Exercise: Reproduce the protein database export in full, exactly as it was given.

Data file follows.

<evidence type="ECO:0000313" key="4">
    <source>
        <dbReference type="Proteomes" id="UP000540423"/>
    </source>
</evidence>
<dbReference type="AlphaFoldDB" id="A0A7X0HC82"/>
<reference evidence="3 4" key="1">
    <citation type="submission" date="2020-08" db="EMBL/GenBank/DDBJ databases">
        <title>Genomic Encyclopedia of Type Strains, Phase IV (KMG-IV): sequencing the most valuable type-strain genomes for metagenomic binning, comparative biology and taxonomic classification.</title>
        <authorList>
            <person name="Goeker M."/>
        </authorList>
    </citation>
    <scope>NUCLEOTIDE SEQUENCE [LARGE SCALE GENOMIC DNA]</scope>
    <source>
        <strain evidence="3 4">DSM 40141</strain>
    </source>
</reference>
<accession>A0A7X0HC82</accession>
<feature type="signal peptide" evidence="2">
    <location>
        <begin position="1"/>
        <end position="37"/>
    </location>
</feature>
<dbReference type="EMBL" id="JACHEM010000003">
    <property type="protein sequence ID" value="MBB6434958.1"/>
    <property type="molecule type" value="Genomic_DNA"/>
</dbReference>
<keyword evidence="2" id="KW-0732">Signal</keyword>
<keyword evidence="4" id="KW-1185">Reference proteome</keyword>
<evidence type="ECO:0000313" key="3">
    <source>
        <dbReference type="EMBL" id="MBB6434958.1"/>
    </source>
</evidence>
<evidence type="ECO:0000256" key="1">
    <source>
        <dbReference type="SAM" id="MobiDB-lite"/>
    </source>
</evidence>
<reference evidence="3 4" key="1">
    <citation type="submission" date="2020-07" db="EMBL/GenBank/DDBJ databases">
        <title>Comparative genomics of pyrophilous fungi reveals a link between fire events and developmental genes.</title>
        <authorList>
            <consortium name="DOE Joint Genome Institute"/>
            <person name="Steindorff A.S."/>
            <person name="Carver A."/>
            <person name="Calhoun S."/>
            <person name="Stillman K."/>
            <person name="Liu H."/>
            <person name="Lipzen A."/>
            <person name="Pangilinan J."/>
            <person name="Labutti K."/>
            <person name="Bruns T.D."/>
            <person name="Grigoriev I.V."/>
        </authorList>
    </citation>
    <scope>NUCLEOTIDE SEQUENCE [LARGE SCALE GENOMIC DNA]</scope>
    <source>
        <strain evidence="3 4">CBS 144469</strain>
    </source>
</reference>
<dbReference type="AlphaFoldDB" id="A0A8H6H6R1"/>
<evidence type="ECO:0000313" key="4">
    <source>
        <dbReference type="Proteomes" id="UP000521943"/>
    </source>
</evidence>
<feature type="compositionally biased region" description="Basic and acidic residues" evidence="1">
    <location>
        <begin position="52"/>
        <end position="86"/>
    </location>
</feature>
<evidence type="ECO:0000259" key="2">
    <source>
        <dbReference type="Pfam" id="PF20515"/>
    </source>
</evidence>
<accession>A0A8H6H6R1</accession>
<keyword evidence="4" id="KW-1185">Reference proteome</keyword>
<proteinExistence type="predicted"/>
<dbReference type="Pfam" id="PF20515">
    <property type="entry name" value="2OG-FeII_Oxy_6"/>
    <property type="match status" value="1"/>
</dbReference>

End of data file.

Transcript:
<evidence type="ECO:0000313" key="4">
    <source>
        <dbReference type="Proteomes" id="UP000540423"/>
    </source>
</evidence>
<dbReference type="AlphaFoldDB" id="A0A7X0HC82"/>
<reference evidence="3 4" key="1">
    <citation type="submission" date="2020-08" db="EMBL/GenBank/DDBJ databases">
        <title>Genomic Encyclopedia of Type Strains, Phase IV (KMG-IV): sequencing the most valuable type-strain genomes for metagenomic binning, comparative biology and taxonomic classification.</title>
        <authorList>
            <person name="Goeker M."/>
        </authorList>
    </citation>
    <scope>NUCLEOTIDE SEQUENCE [LARGE SCALE GENOMIC DNA]</scope>
    <source>
        <strain evidence="3 4">DSM 40141</strain>
    </source>
</reference>
<accession>A0A7X0HC82</accession>
<feature type="signal peptide" evidence="2">
    <location>
        <begin position="1"/>
        <end position="37"/>
    </location>
</feature>
<dbReference type="EMBL" id="JACHEM010000003">
    <property type="protein sequence ID" value="MBB6434958.1"/>
    <property type="molecule type" value="Genomic_DNA"/>
</dbReference>
<keyword evidence="2" id="KW-0732">Signal</keyword>
<keyword evidence="4" id="KW-1185">Reference proteome</keyword>
<evidence type="ECO:0000313" key="3">
    <source>
        <dbReference type="EMBL" id="MBB6434958.1"/>
    </source>
</evidence>
<evidence type="ECO:0000256" key="1">
    <source>
        <dbReference type="SAM" id="MobiDB-lite"/>
    </source>
</evidence>
<reference evidence="3 4" key="1">
    <citation type="submission" date="2020-07" db="EMBL/GenBank/DDBJ databases">
        <title>Comparative genomics of pyrophilous fungi reveals a link between fire events and developmental genes.</title>
        <authorList>
            <consortium name="DOE Joint Genome Institute"/>
            <person name="Steindorff A.S."/>
            <person name="Carver A."/>
            <person name="Calhoun S."/>
            <person name="Stillman K."/>
            <person name="Liu H."/>
            <person name="Lipzen A."/>
            <person name="Pangilinan J."/>
            <person name="Labutti K."/>
            <person name="Bruns T.D."/>
            <person name="Grigoriev I.V."/>
        </authorList>
    </citation>
    <scope>NUCLEOTIDE SEQUENCE [LARGE SCALE GENOMIC DNA]</scope>
    <source>
        <strain evidence="3 4">CBS 144469</strain>
    </source>
</reference>
<dbReference type="AlphaFoldDB" id="A0A8H6H6R1"/>
<evidence type="ECO:0000313" key="4">
    <source>
        <dbReference type="Proteomes" id="UP000521943"/>
    </source>
</evidence>
<feature type="compositionally biased region" description="Basic and acidic residues" evidence="1">
    <location>
        <begin position="52"/>
        <end position="86"/>
    </location>
</feature>
<evidence type="ECO:0000259" key="2">
    <source>
        <dbReference type="Pfam" id="PF20515"/>
    </source>
</evidence>
<accession>A0A8H6H6R1</accession>
<keyword evidence="4" id="KW-1185">Reference proteome</keyword>
<proteinExistence type="predicted"/>
<dbReference type="Pfam" id="PF20515">
    <property type="entry name" value="2OG-FeII_Oxy_6"/>
    <property type="match status" value="1"/>
</dbReference>